Methods for Farmers Markets to Collect Sales Data

ISSUE

Market organizers and managers experience significant time and resource constraints. These constraints were only exacerbated by the COVID-19 pandemic, where some markets were able to operate under strict guidelines that more time and resources to operating the markets. In this context, data collection may seem less significant. However, data collection is valuable in managing and advocating for the presence of farmer's markets

INNOVATION

Market Tracker is a Google Sheets database that FRESHFARM uses to collect sales data at the farmers markets that it manages. The database also creates other charts that enable FRESHFARM to evaluate the composition of vendors, available products, and currencies being used at its farmers markets.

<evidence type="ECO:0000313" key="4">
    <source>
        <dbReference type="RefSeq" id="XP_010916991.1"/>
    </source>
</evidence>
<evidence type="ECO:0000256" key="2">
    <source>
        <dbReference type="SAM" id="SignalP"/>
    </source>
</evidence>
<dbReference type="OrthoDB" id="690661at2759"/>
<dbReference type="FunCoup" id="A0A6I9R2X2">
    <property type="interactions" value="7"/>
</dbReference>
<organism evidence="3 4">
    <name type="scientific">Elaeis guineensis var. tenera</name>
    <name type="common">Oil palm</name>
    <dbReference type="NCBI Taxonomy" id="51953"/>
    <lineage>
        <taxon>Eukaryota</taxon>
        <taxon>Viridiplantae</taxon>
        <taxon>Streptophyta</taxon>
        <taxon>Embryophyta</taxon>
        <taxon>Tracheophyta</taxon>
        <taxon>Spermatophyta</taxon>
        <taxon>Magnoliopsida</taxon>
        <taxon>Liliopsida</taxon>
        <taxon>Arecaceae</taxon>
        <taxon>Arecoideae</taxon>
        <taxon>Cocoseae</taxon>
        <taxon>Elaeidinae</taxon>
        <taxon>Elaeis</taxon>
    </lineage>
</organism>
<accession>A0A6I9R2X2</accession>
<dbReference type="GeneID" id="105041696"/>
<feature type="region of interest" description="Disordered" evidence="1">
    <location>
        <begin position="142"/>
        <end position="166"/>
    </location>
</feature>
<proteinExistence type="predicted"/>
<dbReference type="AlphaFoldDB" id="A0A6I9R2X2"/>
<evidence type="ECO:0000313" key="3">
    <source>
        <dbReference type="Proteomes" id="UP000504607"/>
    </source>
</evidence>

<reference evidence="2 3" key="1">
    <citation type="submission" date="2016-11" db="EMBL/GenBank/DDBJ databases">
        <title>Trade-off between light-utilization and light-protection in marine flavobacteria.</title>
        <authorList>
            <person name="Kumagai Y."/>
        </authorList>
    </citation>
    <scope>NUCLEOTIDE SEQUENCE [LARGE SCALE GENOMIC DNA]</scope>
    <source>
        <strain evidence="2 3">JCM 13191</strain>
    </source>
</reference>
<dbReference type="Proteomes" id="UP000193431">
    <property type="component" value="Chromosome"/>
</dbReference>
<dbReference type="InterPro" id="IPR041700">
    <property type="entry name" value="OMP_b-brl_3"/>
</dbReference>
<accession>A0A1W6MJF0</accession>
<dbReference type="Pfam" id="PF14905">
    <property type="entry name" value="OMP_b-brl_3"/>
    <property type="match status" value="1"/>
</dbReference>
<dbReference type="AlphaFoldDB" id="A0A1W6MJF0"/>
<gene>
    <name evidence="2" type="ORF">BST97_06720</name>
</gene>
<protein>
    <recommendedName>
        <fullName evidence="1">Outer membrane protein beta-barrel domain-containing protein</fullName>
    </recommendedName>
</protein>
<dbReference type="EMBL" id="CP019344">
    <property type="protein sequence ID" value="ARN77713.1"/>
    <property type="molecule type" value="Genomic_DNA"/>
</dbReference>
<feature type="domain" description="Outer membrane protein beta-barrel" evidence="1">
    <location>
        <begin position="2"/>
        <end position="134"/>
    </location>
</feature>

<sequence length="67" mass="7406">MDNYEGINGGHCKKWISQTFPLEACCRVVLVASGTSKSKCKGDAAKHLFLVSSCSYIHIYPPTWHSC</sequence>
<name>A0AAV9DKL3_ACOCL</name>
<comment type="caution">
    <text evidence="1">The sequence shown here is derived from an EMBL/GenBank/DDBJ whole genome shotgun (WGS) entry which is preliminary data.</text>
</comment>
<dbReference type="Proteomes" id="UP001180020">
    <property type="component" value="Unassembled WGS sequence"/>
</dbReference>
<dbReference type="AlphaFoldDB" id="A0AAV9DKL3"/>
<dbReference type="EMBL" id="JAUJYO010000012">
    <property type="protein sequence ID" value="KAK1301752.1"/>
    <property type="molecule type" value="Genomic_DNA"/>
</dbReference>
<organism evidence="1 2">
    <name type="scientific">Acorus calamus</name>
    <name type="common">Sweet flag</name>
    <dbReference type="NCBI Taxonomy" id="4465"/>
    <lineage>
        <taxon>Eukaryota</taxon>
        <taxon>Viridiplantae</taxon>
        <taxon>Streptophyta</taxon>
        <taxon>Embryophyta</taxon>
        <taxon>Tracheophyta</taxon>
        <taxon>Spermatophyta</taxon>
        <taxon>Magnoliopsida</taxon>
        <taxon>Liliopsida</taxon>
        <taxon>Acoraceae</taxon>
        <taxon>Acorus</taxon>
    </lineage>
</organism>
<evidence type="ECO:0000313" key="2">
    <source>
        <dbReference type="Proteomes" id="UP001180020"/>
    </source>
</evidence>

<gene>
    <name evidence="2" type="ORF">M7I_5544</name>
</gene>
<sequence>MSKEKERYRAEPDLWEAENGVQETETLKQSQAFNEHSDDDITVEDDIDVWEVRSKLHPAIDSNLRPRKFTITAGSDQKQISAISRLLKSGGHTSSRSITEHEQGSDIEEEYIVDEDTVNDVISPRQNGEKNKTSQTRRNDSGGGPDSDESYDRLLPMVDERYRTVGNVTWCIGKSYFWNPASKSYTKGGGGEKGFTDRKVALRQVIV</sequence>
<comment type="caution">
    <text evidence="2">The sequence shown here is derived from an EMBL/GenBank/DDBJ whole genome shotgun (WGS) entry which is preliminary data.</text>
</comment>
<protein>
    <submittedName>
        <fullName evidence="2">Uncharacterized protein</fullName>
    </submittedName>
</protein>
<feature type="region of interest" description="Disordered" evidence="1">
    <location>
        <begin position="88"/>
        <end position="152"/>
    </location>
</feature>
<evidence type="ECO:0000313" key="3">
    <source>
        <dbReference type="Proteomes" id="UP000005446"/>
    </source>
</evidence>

OUTCOME

The Market Tracker improves accounting procedures, reduces the data collection burden for market staff, and enables information sharing among the farmers markets in their network. FRESHFARM’s aspirational goal is to offer Market Tracker as an open-source database to farmers market organizations across the United States.

Friedman Food Systems COVID-19 Connector

ISSUE